However, with food safety and quality becoming of increasing importance to the local Indian consumer, there remains significant opportunity for domestic and international players. Sunderesan says more consumers beginning to trade up to carton/UHT milk, as it does not require boiling separately before use and has a higher shelf life than pouched fresh milk. “It offers an assurance of safety and hygiene,” she says. However it is more pricey than pouched milk, sometimes up to more than double the price per litre. “At more affordable prices, this is a segment that has immense potential for growth in the country,” she adds.
In addition, there is a real call for innovation when it comes to the dairy products available on the Indian market. While milk itself will always be an important part of the Indian consumer’s diet, the desire for value-added products cannot go unnoticed. Mudgil says at present the value-added product segment contributes around 21% of the dairy market. By 2019-2020 it is projected to achieve a share of 31%.
Improving household income is seeing the demand for treat variations such as flavoured milks – which is also bolstered by a desire for more healthy options. Dawer says manufacturers should also consider growing urbanisation – making more products available to a broader regional reach – and also convenience needs.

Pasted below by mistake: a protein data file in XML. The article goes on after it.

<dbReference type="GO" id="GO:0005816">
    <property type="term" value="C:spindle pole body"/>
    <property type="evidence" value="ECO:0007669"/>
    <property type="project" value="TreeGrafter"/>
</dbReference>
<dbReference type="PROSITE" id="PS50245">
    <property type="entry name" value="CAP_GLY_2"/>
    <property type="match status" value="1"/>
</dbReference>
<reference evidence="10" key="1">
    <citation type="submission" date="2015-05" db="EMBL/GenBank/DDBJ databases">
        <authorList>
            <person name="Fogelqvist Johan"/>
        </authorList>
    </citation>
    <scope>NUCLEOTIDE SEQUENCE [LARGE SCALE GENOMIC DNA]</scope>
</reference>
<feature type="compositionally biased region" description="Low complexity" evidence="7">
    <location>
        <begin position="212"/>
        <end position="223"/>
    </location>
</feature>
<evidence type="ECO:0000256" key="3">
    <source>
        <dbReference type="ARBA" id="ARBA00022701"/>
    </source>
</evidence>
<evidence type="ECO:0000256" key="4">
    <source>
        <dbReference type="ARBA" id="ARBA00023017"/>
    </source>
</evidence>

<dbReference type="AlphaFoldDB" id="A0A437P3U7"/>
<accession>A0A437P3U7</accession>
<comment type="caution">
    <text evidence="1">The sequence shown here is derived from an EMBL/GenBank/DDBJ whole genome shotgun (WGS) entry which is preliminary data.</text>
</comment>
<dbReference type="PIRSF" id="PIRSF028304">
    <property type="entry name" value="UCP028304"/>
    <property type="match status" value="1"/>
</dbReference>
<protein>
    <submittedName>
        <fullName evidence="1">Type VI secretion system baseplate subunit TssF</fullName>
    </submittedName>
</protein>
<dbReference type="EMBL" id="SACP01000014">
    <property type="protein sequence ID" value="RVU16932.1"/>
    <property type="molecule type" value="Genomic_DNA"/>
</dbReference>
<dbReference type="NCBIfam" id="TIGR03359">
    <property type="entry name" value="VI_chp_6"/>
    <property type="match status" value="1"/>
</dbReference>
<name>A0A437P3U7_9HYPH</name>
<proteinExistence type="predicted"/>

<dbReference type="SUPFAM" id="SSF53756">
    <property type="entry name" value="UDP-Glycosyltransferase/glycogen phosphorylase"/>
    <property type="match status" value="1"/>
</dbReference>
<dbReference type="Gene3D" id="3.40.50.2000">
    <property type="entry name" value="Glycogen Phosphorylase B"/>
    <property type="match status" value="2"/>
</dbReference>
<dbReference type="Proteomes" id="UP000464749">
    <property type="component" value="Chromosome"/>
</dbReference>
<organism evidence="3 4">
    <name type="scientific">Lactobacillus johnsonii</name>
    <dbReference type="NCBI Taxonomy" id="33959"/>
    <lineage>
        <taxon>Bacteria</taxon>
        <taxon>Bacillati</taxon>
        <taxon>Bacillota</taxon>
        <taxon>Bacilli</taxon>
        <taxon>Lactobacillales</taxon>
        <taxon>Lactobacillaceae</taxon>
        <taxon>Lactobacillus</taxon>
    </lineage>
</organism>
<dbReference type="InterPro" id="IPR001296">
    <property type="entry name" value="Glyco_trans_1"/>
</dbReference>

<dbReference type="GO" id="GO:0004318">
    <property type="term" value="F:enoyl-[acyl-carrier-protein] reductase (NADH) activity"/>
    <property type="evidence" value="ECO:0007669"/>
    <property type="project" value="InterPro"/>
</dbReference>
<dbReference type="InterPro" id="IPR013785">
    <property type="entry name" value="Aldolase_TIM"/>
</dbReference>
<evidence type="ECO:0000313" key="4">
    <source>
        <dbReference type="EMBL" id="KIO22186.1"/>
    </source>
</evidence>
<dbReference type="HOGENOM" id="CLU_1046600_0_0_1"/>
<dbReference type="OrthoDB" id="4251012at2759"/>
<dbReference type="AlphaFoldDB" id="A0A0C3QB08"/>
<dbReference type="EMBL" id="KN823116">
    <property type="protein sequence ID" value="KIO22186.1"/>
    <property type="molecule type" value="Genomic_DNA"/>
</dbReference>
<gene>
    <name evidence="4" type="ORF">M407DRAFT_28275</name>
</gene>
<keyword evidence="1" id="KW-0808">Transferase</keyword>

But it will be a challenge for any new outsiders looking to enter the market, not least because of very specific local tastes. Presently, local manufacturers are trying to tackle the demand for packaged versions of traditionally homemade products, for example yoghurt-based dessert Mishti Doi or savoury dip Raita. Adapting to local tastes has never been more important.
For those looking to break carve a foothold in India’s dairy sector, it will be a challenge, even in attractive value-added categories, not least due to significant domestic competition. However, there are avenues to grow in what should, in the long term, be a major growth market on the global dairy landscape.